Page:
But the plan as it stood, he said, needed to be revisited in light of low-water issues in recent years. So changes were made; for example, when 12 cfs are passing over the top of the dam, the dam would be closed, as long as the lake level was below 9.5 feet. Another change is the controversial provision that would allow the DEP to potentially reduce the outflow not only in drought conditions, as it has done in the past, but also if the lake level at the dam is 8 feet, or one foot below the dam level.
Other changes were made to the drawdown schedule, to extend the boating season on the lake and protect lake structures. The annual drawdown would remain at 26 inches and still be complete by December 15, but would begin at or about November 19 instead of November 1. (The state tried that approach this year, and because of rainfall on Dec. 1 and limitations on how much can be released without risking downstream structures, the drawdown was a day late, Baier said.) Because of the later start, the rate of release will increase from .75 inches per day to 1 inch per day. In addition, the refill would not begin until all of the ice melted. (The existing plan includes a date of March 15, which was removed in the draft plan.)
The five-year drawdown would remain at 5 feet, but instead of beginning the day after Labor Day, would begin around September 22. Instead of a 1 inch per day release, it would be increased to 1.5 inches per day, and be complete by November 1. The refill would still begin on December 15, but instead of refilling to a vague “between 12 and 48 inches,” as existing plan states, the new plan would require the state to refill as much as possible to reach 26 inches before any ice is established.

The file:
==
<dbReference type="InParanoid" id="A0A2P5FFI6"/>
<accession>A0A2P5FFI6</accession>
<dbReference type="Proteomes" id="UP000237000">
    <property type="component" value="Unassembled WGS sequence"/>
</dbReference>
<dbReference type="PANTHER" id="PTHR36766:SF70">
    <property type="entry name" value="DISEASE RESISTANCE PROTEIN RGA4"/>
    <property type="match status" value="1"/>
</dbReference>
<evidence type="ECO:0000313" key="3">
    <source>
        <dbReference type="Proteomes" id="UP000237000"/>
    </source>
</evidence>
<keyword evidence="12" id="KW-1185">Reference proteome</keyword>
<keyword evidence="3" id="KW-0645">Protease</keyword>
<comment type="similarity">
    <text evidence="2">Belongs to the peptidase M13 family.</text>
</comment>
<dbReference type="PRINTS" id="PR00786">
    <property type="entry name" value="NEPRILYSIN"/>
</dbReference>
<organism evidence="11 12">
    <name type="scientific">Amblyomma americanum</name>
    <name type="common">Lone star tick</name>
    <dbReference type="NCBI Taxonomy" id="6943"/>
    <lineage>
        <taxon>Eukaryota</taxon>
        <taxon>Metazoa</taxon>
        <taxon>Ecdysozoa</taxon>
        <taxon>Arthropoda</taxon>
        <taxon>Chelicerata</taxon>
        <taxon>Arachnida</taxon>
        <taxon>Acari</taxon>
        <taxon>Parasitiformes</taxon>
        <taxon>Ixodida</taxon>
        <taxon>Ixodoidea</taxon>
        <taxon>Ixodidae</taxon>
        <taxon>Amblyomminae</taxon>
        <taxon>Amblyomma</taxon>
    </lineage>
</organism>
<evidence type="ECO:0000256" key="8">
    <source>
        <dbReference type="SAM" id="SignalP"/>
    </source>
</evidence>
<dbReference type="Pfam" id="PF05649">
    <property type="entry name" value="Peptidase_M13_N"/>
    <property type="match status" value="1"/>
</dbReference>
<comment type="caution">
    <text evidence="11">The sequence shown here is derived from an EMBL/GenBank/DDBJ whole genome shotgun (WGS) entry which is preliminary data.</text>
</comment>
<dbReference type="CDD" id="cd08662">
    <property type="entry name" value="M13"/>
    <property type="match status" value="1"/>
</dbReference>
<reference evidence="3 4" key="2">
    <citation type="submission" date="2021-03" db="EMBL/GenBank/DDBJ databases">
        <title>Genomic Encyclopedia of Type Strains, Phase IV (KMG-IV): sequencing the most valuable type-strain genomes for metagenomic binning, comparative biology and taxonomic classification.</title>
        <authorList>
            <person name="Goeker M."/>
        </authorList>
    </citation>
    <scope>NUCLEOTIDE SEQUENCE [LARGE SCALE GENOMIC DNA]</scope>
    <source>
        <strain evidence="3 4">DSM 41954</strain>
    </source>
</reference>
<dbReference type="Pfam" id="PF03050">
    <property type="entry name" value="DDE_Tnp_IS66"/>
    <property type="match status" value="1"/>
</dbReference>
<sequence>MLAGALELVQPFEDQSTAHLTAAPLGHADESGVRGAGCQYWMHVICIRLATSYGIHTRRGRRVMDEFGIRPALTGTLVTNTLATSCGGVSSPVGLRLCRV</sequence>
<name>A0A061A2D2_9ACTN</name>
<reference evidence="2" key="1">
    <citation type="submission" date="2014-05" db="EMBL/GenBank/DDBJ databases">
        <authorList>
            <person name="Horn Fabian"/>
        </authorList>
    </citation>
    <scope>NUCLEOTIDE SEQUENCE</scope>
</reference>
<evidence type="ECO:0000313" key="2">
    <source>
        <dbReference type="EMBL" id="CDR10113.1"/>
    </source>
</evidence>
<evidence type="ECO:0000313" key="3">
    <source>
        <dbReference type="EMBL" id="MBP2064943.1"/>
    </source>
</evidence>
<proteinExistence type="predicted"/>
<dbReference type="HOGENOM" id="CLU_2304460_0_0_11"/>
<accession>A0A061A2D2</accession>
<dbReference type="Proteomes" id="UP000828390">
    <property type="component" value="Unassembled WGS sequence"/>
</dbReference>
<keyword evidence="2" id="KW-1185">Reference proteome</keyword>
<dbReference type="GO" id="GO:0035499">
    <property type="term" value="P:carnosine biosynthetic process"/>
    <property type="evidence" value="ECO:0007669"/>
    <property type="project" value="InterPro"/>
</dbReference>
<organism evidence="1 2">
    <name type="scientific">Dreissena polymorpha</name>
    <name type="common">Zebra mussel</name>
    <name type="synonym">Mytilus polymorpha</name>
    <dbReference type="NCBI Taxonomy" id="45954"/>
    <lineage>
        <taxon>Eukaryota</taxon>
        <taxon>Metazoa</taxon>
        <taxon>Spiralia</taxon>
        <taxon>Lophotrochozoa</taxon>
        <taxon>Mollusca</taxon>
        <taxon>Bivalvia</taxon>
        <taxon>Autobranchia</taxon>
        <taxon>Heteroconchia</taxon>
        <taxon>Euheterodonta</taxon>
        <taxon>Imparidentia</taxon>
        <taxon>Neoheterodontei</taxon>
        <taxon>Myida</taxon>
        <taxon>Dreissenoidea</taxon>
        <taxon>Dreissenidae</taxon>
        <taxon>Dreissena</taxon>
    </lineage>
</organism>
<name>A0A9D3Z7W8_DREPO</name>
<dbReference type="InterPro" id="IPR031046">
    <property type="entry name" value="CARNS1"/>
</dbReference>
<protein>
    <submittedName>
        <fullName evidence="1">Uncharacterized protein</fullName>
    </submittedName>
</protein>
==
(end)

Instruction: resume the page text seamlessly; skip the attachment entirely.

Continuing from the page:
Baier said a few other scenarios need to be discussed in one final committee meeting before the plan is presented to DEP commissioner Robert Martin, and that he would hope to receive an approval from the Lake Hopatcong Commission before moving forward. The plan would also be reviewed annually by the committee.
Commissioners on Monday night expressed concerns about how the public would be notified of changes in outflow (Baier said he would notify the commission and Lake Musconetcong Regional Planning Board, and that residents can see the gauge measurements on the U.S. Geological Survey website), and how fast the reaction time would be when it came to making changes in the outflow (Baier said the state would be able to anticipate the possibility of reducing outflow if and when drought conditions set in).
More than two dozen speakers then came to the podium to share their thoughts about the plan, most of them critical. The residents who spoke were about evenly split between Lake Hopatcong and Musconetcong Watershed stakeholders, with a few expressing other concerns. Les Aughey, president of the Knee Deep Club, was one of the only voices of contentment.
“People wanted a definite water-level management plan, and here we are, a year in the making, and we finally have one,” Aughey said. “There were many groups around the lake involved in putting it together, we have read it, and believe it to be a good plan…. Let’s get past this issue, and concern ourselves with more important issues at hand.”
The majority of the speakers, however, were less comfortable with the plan, though there was almost universal appreciation for the time taken to craft what, many agreed, was still an improvement upon the status quo. Nonetheless, residents’ concerns with the draft plan compelled many to speak out.
“The water-level management plan is silent regarding water quality,” said Lake Hopatcong Alliance president Ray Fernandez, who added that it was “irresponsible to ignore” the burden to the Lake Hopatcong environment that could come with low water levels.